We are reading Zechariah, a prophet associated with Ezra (5:1) in the return from captivity to rebuild the Temple. First he addresses the Jews in Babylon, saying “Up, escape to Zion, declares the LORD” (2:7). Then Zechariah makes a fascinating point, “for he who touches you touches the apple of his eye” (verse 8). This phrase means someone who is special in someone’s eyes, usually a father or mother.

For this reason they are to return to their homeland and rebuild the temple and Jerusalem. After some problems and pressure, they succeeded. But five centuries later, the people fail again, this time in a terrible way; they reject and kill their Saviour, God’s Son! As a result Jesus predicted, “Jerusalem will be trampled underfoot by Gentiles, until the times of the Gentiles are fulfilled” (Luke 21:24).

We live in the time of the fulfilment of this prediction – it is clear that Israel has not ceased to be “the apple of his eye”. What we find intriguing are the long range prophecies Zechariah makes, of events which are unfolding in our times. We read today, (3:9) “… I will remove the iniquity of the land in a single day”. In coming days we will read many more such predictions.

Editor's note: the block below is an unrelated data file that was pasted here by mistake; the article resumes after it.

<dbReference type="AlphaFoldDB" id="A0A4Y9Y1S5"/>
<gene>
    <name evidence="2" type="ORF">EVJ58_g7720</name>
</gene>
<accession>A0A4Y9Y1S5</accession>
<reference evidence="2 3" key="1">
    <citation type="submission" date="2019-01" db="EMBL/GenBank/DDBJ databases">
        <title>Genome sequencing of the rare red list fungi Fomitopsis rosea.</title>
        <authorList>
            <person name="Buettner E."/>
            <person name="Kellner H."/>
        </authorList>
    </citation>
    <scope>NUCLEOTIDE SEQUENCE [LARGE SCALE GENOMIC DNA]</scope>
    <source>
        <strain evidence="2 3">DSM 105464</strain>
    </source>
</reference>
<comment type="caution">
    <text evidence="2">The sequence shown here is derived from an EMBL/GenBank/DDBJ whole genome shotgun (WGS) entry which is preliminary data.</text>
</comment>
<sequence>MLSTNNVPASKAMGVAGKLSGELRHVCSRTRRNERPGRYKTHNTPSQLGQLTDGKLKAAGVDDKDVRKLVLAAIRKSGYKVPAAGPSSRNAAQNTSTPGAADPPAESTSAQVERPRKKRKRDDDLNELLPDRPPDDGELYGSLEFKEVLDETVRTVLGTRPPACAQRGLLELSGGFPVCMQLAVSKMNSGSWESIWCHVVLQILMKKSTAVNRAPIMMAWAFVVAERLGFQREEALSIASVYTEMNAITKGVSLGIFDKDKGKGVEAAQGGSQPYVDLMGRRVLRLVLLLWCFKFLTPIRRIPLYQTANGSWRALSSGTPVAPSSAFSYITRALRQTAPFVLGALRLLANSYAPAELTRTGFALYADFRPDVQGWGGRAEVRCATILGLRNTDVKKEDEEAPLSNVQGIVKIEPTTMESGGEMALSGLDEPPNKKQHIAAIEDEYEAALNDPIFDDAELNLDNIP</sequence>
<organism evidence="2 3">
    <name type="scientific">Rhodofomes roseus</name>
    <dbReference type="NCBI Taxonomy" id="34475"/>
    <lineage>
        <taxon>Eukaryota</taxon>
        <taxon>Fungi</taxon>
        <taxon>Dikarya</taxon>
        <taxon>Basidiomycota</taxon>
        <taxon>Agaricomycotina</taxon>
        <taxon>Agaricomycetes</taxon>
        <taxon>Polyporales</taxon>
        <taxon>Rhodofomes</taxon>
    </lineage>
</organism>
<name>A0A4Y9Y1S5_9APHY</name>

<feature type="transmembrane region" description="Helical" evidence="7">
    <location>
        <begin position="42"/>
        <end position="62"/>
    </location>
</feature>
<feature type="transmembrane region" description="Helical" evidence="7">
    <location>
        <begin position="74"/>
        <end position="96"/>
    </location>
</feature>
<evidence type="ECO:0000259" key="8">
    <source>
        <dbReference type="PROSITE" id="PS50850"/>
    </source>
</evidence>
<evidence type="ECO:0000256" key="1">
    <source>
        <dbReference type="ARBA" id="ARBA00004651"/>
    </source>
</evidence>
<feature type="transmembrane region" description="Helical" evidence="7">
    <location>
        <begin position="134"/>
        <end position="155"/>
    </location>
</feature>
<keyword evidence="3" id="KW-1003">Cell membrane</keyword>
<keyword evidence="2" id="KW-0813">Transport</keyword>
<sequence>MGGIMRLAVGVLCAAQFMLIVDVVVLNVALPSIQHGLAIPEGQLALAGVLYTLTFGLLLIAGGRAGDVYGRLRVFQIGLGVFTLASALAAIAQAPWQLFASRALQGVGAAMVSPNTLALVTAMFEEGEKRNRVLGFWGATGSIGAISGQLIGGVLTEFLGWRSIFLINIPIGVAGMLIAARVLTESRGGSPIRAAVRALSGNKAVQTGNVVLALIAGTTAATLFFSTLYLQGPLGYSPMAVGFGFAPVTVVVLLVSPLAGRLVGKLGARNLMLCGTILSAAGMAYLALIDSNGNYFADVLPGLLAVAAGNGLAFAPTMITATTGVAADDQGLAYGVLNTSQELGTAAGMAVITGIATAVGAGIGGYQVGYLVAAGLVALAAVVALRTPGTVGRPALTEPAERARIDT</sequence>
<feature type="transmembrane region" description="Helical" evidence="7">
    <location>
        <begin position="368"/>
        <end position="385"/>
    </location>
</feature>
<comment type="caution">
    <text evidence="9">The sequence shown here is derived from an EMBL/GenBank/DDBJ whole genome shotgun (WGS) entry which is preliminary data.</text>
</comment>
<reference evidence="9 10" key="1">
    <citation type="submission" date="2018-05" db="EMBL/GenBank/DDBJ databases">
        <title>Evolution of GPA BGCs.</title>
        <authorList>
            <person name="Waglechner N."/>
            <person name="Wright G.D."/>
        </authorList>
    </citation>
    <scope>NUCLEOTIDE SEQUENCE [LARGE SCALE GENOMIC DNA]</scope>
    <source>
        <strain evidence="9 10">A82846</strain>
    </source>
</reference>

We can see parallels in God’s dealings with Job to His dealings with Israel. Job initially lacked faith and a long term vision as the nation did. Job admitted, “the thing that I fear comes upon me, and what I dread befalls me” (3:25). Israel lost faith, it had no long term vision, its people only thought of the blessings of the present – and later, the lack of them.

This is a lesson for us. Are we doing the same? Look at the parable Jesus told in Luke 12:35-48; the final words contain the punch line, “Everyone to whom much was given, of him much will be required, and from him to whom they entrust much, they will demand the more.” God has entrusted His revealed word to us, indeed to the whole world in these final days!

For over three years Jesus preached in Israel. He said, “If I had not come and spoken to them, they would not have been guilty of sin, but now they have no excuse for their sin” (John 15:22). Our final thoughts come from the end of Jude. May our prayer similarly be – “to him who is able to keep you from stumbling and to present you blameless before the presence of his glory with great joy …” (verse 24).